Raid Kills Hundreds, Iraq Says : Claims Civilian Shelter Hit; U.S. Calls It Military Site : Gulf War: Hussein regime puts the death toll in attack on Baghdad at 500. Americans say it was precision bombing of a command-and-control bunker.
Hundreds of Iraqi civilians, many of them women and children, were reported killed Wednesday when two American bombs scored precision nighttime hits on what Baghdad called a residential bomb shelter and the United States called an Iraqi command-and-control bunker.
The bombs pierced the structure’s hardened concrete shell and exploded inside. The Baghdad government said 500 people were killed. Videotape taken by Western journalists showed bodies, almost all of them charred or mutilated, being carried out of what had become a huge concrete grave.
Scores of corpses lined the pavement when the journalists arrived, under escort by officials from Iraq’s Information Ministry. The facility was burning. Iraqi men beat their chests, sobbing uncontrollably and wailing, “Allahu akbar! "--God is great--as they searched desperately through the smoke and rubble for more victims.
The videotape showed that the facility was marked as a “Shelter” in English and Arabic, and Iraqi officials called the attack a crime. But at allied command headquarters in Riyadh, Saudi Arabia, U.S. Marine Brig. Gen. Richard I. Neal said American intelligence had identified the structure as a command-and-communications bunker. He said U.S. warplanes would not have attacked had the Americans known that the facility contained civilians.
In addition to these apparently contradictory explanations for the deaths, experts at Jane’s military publications, considered to be an authoritative source of information, said the facility may have been a two-tiered structure--"a dual-purpose location,” according to Paul Beaver, publisher of Jane’s Defense Weekly.
“Civil on top, military underneath. . . ,” he said.
In Washington, Marlin Fitzwater, President Bush’s spokesman, suggested to reporters at the White House that Iraqi President Saddam Hussein had deliberately placed civilians at the site to prevent attacks or to reap propaganda points if allied bombing produced civilian casualties.
“We don’t know why civilians were at this location,” Fitzwater said, “but we do know that Saddam Hussein does not share our value in the sanctity of life. Indeed, he time and again has shown a willingness to sacrifice civilian lives.”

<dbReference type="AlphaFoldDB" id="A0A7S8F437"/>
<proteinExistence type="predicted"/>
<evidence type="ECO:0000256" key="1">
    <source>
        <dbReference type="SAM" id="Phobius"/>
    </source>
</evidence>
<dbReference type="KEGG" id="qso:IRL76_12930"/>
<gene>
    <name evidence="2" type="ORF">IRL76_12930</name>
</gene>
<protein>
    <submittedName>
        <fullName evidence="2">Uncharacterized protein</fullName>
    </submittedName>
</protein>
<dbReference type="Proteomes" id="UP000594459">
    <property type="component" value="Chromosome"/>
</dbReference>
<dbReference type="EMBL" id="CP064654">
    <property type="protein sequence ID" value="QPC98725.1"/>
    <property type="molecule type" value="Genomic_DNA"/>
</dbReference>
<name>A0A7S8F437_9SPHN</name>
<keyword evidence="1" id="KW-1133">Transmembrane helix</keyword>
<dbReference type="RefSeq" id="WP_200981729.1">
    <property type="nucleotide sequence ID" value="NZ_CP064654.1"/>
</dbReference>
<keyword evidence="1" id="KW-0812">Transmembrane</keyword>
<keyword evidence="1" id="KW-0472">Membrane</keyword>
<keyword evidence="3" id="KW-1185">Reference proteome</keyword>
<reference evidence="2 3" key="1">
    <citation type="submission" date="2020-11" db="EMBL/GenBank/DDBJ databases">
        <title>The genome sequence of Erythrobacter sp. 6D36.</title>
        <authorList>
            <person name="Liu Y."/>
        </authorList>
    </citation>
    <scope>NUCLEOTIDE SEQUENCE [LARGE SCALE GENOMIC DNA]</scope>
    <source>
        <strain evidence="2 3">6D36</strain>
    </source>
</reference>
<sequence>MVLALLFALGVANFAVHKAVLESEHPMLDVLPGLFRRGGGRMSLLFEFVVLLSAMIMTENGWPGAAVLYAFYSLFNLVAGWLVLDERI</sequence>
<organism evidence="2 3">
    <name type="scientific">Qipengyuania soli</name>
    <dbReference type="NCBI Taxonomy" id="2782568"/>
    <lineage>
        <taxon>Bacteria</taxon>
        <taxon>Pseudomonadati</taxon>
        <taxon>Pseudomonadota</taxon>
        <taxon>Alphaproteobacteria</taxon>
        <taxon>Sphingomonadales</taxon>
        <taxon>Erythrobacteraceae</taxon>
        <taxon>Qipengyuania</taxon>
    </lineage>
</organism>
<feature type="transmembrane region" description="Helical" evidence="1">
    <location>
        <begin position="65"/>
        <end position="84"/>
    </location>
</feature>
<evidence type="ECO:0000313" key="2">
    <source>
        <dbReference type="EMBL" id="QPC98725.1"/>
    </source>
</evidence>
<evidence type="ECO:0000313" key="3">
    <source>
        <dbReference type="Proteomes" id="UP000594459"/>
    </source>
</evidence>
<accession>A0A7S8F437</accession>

Hussein has “demonstrated repeatedly,” Defense Secretary Dick Cheney said, “a willingness to use his population and cultural artifacts in an effort to shield and protect his military equipment.”
Nonetheless, Fitzwater said, “the loss of civilian lives in time of war is a truly tragic consequence.”
“It saddens everyone to know that innocent people may have died.”
The demolished facility in Baghdad was the only structure hit in its vicinity, a middle-class suburb called Amariya.
Abdul-Salam Said, the Iraqi health minister, called the attack “a well-planned crime,” adding that the 40-foot-deep structure was among five such shelters built throughout the city during the 1980-88 Iran-Iraq War to house as many 2,000 civilians each.
Stricken relatives and Iraqi civil defense workers at the site said the Amariya structure had always been clearly designated as a civilian-only facility. They added that between 700 and 1,000 women and children routinely took refuge there at night to evade the relentless allied air strikes that have pounded them nightly for the past four weeks.
The facility, said Maamoun Yousef, a Reuters news service correspondent in Baghdad, was part of a complex that also contained a school, a mosque and a supermarket.
There were only eight survivors of the bombing, Iraqi civil defense officials said. Among them were witnesses who said the destruction was caused by missiles--not bombs. They said the first slammed into the entrance of the building about 4 a.m., when most of its occupants were asleep. The explosion blocked the only escape route.